Monday, 12 August 2013

Break in cruising

Set of through Eynsham Lock, the river twists and turns till Pinkhill Lock.

Eynsham Bridge
We used to own this Princess 32.

Pinkhill Lock

If ever I was to work again, I think I would love to be the lock keeper at Pinkhill Lock, how would you enjoy living and working in such a beautiful isolated rural setting.

As I went into the lock and reversed to slow the boat I heard a bang and what sounded to me like gearbox failure as grinding and vibration came up from the engine room below the deck. We pulled onto the 24 hour mooring above the lock where I lifted the deck boards to see if anything obvious like a loose bolt or rod could be seen. All seemed in order visually so I started the engine and revved it hard all sounded OK then I put it in gear and the vibration and noise returned, now positive I needed a new gearbox I rang RCR, they had an engineer here within two hours to this isolated spot. After doing his check's his diagnoses was the engine was out of alignment, possibly a broken engine mounting (so much for my mechanical skills) but he couldn't fix it on the river bank and in any case "it shouldn't effect your cruising" not happy about cruising in something that was not 100% mechanically, it was agreed that I would take the boat to Oxford Cruiser's and RCR would ring ahead to let them know we were coming. This they did and at Oxford Cruisers the engineer did find a broken engine mount  and as he put it "it's rattling around like a prick in a shirt sleeve" (typical engineer speak) but advised to change a pair. The part's are on order and should be here tomorrow, fingers crossed. The engineer also offered to give us a lift to the nearest village shop which is 30 minutes away, what a nice chap.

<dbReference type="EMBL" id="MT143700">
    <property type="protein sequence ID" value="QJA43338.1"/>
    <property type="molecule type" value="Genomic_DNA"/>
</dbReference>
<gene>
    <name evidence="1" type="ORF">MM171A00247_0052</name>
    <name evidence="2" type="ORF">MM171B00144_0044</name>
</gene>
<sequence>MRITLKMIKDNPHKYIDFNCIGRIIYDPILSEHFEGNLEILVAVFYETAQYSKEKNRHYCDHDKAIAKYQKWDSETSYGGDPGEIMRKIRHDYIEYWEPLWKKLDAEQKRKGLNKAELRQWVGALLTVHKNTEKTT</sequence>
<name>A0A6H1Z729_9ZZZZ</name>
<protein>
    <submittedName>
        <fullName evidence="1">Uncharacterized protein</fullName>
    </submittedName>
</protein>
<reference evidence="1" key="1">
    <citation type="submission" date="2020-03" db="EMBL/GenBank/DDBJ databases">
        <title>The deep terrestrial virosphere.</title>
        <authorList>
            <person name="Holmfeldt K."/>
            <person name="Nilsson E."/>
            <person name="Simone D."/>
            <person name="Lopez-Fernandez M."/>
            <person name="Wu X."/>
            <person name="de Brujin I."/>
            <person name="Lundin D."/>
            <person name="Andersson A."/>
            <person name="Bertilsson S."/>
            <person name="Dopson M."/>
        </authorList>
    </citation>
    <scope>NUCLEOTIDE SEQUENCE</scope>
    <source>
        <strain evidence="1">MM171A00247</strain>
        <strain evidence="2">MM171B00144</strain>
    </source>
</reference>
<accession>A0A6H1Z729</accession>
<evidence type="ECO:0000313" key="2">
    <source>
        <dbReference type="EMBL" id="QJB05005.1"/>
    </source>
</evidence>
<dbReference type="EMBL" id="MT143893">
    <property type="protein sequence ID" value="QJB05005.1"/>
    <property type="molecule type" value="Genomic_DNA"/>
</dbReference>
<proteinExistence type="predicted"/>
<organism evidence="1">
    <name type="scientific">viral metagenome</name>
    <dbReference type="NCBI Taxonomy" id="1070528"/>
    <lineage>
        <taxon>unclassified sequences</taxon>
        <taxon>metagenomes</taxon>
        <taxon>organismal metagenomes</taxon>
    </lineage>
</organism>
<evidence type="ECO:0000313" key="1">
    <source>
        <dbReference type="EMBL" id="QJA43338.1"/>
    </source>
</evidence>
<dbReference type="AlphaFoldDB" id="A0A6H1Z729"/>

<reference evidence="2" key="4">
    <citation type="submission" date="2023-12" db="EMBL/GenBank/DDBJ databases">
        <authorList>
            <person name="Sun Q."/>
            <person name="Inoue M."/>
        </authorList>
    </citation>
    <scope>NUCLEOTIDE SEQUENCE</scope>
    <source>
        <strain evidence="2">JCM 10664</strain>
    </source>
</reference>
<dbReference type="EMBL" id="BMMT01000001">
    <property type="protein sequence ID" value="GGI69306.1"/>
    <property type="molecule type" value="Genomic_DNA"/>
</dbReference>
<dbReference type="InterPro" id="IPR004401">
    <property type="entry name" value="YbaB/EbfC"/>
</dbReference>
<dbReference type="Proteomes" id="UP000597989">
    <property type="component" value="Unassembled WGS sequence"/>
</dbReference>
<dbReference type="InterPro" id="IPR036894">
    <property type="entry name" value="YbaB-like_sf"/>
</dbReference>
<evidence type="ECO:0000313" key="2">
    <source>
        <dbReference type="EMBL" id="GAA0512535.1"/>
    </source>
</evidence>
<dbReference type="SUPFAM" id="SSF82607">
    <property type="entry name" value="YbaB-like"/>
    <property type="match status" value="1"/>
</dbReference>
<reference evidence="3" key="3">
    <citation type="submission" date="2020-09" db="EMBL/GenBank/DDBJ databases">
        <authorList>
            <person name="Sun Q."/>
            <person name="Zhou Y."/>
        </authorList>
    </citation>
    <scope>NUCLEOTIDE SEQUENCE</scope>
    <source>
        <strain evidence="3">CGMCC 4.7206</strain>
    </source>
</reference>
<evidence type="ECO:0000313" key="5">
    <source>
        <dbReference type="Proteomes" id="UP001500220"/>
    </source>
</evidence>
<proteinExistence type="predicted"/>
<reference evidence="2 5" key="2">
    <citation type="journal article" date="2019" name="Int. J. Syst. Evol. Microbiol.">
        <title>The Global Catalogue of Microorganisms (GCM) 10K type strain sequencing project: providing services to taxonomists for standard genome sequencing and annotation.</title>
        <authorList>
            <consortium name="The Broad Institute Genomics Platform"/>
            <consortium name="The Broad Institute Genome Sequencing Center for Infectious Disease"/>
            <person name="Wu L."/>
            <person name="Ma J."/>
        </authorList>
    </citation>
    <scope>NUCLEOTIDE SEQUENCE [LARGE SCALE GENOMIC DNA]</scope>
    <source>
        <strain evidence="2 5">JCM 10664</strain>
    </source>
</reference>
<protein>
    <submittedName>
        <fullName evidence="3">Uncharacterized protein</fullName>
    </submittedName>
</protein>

So here we are moored up with the hire boats for the night. It's very peaceful here and Sue is cooking a roast beef dinner that we nearly had yesterday.



Arty shot

Arty shot

I have a picture of this bridge at home with a young Andrew sitting atop it.

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